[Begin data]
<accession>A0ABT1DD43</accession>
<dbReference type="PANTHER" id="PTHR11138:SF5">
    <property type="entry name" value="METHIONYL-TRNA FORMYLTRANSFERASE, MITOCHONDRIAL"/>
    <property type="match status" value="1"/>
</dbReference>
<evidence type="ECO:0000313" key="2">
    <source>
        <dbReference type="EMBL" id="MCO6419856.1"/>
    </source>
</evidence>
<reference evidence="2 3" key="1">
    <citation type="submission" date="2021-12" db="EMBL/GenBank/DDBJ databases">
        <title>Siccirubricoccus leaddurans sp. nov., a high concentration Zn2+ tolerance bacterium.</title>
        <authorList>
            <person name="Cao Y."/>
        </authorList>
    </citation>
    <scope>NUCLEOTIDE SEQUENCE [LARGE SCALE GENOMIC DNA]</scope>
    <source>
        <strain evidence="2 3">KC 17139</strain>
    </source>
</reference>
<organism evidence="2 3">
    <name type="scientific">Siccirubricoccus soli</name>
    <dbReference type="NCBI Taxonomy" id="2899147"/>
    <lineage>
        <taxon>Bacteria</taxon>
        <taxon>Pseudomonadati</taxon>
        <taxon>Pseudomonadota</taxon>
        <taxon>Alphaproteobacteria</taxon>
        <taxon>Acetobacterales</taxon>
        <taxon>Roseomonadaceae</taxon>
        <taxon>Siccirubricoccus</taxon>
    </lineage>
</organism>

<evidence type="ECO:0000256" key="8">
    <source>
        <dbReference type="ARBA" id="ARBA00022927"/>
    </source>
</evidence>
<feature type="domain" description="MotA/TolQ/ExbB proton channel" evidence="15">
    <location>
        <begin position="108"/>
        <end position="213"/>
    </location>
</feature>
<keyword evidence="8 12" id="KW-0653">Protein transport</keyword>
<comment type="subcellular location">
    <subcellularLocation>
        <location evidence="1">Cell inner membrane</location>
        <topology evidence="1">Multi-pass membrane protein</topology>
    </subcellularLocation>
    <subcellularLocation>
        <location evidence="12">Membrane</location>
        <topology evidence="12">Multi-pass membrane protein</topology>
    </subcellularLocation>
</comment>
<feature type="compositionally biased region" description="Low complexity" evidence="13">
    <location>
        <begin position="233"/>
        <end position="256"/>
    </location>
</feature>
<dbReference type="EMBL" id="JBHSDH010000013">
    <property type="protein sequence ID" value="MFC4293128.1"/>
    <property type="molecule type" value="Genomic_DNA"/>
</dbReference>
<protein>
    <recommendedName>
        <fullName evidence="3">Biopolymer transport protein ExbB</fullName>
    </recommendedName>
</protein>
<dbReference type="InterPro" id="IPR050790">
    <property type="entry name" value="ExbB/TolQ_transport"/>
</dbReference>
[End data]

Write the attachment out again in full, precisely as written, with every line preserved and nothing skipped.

<accession>A0ABT1DD43</accession>
<dbReference type="PANTHER" id="PTHR11138:SF5">
    <property type="entry name" value="METHIONYL-TRNA FORMYLTRANSFERASE, MITOCHONDRIAL"/>
    <property type="match status" value="1"/>
</dbReference>
<evidence type="ECO:0000313" key="2">
    <source>
        <dbReference type="EMBL" id="MCO6419856.1"/>
    </source>
</evidence>
<reference evidence="2 3" key="1">
    <citation type="submission" date="2021-12" db="EMBL/GenBank/DDBJ databases">
        <title>Siccirubricoccus leaddurans sp. nov., a high concentration Zn2+ tolerance bacterium.</title>
        <authorList>
            <person name="Cao Y."/>
        </authorList>
    </citation>
    <scope>NUCLEOTIDE SEQUENCE [LARGE SCALE GENOMIC DNA]</scope>
    <source>
        <strain evidence="2 3">KC 17139</strain>
    </source>
</reference>
<organism evidence="2 3">
    <name type="scientific">Siccirubricoccus soli</name>
    <dbReference type="NCBI Taxonomy" id="2899147"/>
    <lineage>
        <taxon>Bacteria</taxon>
        <taxon>Pseudomonadati</taxon>
        <taxon>Pseudomonadota</taxon>
        <taxon>Alphaproteobacteria</taxon>
        <taxon>Acetobacterales</taxon>
        <taxon>Roseomonadaceae</taxon>
        <taxon>Siccirubricoccus</taxon>
    </lineage>
</organism>

<evidence type="ECO:0000256" key="8">
    <source>
        <dbReference type="ARBA" id="ARBA00022927"/>
    </source>
</evidence>
<feature type="domain" description="MotA/TolQ/ExbB proton channel" evidence="15">
    <location>
        <begin position="108"/>
        <end position="213"/>
    </location>
</feature>
<keyword evidence="8 12" id="KW-0653">Protein transport</keyword>
<comment type="subcellular location">
    <subcellularLocation>
        <location evidence="1">Cell inner membrane</location>
        <topology evidence="1">Multi-pass membrane protein</topology>
    </subcellularLocation>
    <subcellularLocation>
        <location evidence="12">Membrane</location>
        <topology evidence="12">Multi-pass membrane protein</topology>
    </subcellularLocation>
</comment>
<feature type="compositionally biased region" description="Low complexity" evidence="13">
    <location>
        <begin position="233"/>
        <end position="256"/>
    </location>
</feature>
<dbReference type="EMBL" id="JBHSDH010000013">
    <property type="protein sequence ID" value="MFC4293128.1"/>
    <property type="molecule type" value="Genomic_DNA"/>
</dbReference>
<protein>
    <recommendedName>
        <fullName evidence="3">Biopolymer transport protein ExbB</fullName>
    </recommendedName>
</protein>
<dbReference type="InterPro" id="IPR050790">
    <property type="entry name" value="ExbB/TolQ_transport"/>
</dbReference>